The handiest cleaning task that responds well and quickly to a dirty floor is mopping, and yet ironically, this simple cleaning task can in contrast make the floor dirtier by spreading bacteria from surface to surface. This happens when the same mop is used on different surfaces, resulting in cross contamination.
Cross contamination is the inadvertent transfer of bacteria or other contaminants from one surface, substance or object to another due to unsanitary handling procedures. For instance, cleaning tables or door handles in an office with the same cloth used for cleaning a toilet area would spread bacteria and contaminants around the building instead of eliminating them. A single mop for different surfaces is a deadly agent for cross contamination and infections. Unfortunately, use of the same cleaning equipment for all areas is a common occurrence in many facilities.
Luckily, this is where color coding comes in to save the day. Color coding is a system for displaying information by using different colors to prevent cross contamination between different surfaces. Materials, in this regard, are color-coded, and their differently assigned colors are used to represent their different features and functions. For example, a red colored cleaning tool is exclusively used in washrooms while a blue colored tool is meant for cleaning general areas. This clear, visual indication of what should be used where minimizes cross contamination and keeps the facility cleaner and healthier.
The British Institute of Cleaning Science (BICSc) is the largest professional and educational body in the cleaning industry around the world. It regulates the cleaning industry worldwide and many FM companies follow its standards which include the color coding system. The organization recommends four main colors with two supplementary colors as best practice. The main colors are blue, green, red and yellow, while the supplementary colors are white and red/white.
The blue color is exclusively used for general low-risk areas such as hallways, offices and common spaces where the risk of bacterial contamination is generally lower than in other areas like washrooms. Operatives cleaning these common areas must ensure the cleaning equipment and products in use are marked in blue.
The green color is assigned to food related areas such as eating spaces and bars. There’s a high risk of contamination when food is exposed to surfaces, and for this reason, it’s vital to regulate cleaning tools in areas where customers and workers eat, handle or prepare food through strict use of designated, green color coded equipment. Wiping table tops in the kitchen with a blue cloth instead of the officially marked green cloth is against the BICSc color coding system. However, this color code does not concern specific food processing areas as such places have their own hygiene regulations.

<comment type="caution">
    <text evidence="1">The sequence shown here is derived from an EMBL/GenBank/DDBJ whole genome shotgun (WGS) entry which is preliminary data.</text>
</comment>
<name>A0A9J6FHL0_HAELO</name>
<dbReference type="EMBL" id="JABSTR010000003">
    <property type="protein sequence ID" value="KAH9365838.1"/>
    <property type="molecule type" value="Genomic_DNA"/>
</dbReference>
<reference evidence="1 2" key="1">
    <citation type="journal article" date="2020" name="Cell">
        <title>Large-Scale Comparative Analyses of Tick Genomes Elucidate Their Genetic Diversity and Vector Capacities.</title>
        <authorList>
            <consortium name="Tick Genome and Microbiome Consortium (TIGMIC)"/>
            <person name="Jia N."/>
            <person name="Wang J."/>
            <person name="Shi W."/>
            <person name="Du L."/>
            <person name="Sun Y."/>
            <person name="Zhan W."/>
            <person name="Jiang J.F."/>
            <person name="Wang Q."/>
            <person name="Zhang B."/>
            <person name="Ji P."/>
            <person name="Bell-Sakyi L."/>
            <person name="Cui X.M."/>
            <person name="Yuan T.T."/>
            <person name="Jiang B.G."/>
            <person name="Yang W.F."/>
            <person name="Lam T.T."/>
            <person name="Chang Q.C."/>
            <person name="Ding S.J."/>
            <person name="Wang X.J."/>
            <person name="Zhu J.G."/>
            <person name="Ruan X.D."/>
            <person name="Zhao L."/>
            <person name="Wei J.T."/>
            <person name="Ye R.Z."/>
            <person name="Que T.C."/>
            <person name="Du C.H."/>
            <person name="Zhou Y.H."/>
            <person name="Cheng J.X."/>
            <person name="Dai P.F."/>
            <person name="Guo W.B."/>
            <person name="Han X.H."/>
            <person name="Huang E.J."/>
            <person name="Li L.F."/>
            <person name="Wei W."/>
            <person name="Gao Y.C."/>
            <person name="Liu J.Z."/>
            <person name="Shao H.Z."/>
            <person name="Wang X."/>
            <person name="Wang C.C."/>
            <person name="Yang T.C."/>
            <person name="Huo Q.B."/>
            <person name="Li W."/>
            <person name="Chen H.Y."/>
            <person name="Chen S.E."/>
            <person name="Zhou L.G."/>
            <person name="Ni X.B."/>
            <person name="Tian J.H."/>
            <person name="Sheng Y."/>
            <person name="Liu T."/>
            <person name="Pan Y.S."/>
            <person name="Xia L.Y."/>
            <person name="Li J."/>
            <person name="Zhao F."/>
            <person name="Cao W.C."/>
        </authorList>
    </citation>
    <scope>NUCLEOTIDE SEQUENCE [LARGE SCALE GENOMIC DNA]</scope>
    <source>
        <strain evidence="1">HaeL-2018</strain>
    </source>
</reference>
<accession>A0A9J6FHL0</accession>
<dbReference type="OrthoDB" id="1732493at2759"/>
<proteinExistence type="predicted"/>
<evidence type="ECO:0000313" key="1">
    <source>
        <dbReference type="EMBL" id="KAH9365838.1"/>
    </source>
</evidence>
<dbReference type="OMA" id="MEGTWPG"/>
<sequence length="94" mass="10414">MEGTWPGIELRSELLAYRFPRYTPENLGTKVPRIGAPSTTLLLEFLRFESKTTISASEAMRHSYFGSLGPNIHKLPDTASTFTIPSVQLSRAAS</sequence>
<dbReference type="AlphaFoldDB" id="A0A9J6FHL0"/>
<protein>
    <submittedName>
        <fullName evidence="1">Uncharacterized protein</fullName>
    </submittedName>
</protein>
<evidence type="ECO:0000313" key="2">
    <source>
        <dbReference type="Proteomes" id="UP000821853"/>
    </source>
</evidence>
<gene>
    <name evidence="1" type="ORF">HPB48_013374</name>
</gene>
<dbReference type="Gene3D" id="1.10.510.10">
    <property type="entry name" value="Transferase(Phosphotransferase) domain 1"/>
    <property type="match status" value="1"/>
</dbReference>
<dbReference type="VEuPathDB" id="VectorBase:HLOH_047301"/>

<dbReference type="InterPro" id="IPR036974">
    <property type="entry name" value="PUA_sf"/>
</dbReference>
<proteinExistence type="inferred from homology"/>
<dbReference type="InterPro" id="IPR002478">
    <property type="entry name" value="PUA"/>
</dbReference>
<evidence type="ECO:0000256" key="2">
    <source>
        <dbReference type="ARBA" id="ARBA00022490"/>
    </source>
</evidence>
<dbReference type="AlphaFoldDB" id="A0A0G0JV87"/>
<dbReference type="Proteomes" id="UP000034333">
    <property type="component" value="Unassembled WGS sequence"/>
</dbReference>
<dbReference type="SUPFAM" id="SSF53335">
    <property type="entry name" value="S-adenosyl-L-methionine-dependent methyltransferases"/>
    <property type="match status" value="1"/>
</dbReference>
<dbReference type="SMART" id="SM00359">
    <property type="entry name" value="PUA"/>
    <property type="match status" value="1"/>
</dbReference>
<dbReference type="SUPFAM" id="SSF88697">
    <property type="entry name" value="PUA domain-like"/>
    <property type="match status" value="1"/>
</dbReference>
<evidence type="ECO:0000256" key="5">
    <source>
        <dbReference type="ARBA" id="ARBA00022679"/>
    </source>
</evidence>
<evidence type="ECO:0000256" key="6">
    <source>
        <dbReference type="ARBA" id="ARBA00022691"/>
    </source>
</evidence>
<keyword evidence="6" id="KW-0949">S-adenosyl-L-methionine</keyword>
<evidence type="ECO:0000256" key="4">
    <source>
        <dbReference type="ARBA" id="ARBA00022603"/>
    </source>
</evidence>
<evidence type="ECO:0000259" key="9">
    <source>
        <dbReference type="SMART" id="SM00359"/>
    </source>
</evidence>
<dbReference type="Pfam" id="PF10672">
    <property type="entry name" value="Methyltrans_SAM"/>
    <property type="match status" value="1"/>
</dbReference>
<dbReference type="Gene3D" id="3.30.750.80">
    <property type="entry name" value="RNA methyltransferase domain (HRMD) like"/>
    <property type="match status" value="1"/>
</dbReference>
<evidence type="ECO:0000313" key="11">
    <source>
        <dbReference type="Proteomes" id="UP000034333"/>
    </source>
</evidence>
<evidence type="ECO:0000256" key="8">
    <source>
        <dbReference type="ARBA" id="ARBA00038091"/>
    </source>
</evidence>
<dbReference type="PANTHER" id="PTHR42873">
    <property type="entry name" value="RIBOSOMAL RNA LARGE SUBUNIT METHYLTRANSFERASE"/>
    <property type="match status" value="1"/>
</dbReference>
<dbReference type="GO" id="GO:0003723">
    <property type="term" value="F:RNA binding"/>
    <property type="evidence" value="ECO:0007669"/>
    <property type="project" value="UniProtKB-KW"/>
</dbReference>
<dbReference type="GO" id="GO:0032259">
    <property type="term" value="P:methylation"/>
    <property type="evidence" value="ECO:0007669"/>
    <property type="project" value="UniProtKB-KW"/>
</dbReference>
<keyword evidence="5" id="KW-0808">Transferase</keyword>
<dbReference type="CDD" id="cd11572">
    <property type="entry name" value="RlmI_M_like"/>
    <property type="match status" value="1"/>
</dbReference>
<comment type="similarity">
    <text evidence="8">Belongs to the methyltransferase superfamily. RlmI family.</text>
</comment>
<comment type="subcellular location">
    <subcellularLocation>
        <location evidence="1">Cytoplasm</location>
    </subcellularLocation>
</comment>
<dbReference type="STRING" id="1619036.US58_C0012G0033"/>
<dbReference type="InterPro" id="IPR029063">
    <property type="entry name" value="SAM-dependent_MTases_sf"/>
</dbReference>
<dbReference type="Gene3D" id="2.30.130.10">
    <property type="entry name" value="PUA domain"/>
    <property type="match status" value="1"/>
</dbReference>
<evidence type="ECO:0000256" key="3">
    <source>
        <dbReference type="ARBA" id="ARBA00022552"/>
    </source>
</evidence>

The red color is used in areas that pose a high risk of bacterial contamination such as washrooms. Here, the red colored tools are used for cleaning toilets, shower areas, changing rooms and floors. As a best practice, the white/red cloth is also assigned to washrooms for cleaning appliances such as urinals and toilet bowls. In other words, the red color is used in the washroom and the red/white color in specific areas within the washroom that have the highest risk of contamination. This means that the washroom, as a high risk unit, has two different color codes for different areas to prevent cross contamination and infection.
Further, the yellow color code is assigned to clinical and sensitive environments. This includes first aid rooms or areas with bodily fluid spills. The clinical environments exclude hospitals since they have a different color coding system that is not used beyond the health care industry. The yellow colored tools are also recommended for use during an infection outbreak.
Lastly, as a recommended best practice, the white color is site specific and is used for a bespoke requirement. If you require an additional color in your cleaning practice, then a white color is the suggested option.
In summary, identifying and using color coded tools and products for cleaning specific areas prevents cross contamination, poisoning, pollution and infection in a facility. Following the color coding system for cleaning is especially crucial in the management of Covid-19 to minimize the risk of spreading and infection.
The surfaces of your facility could look clean and attractive but the real magic lies in making them bacterial free to implement health and safety, an important element in FM industry. Most importantly, training your cleaning operatives in good standards such as color coding is a proactive approach that sets a company on the right path towards implementation of health and safety.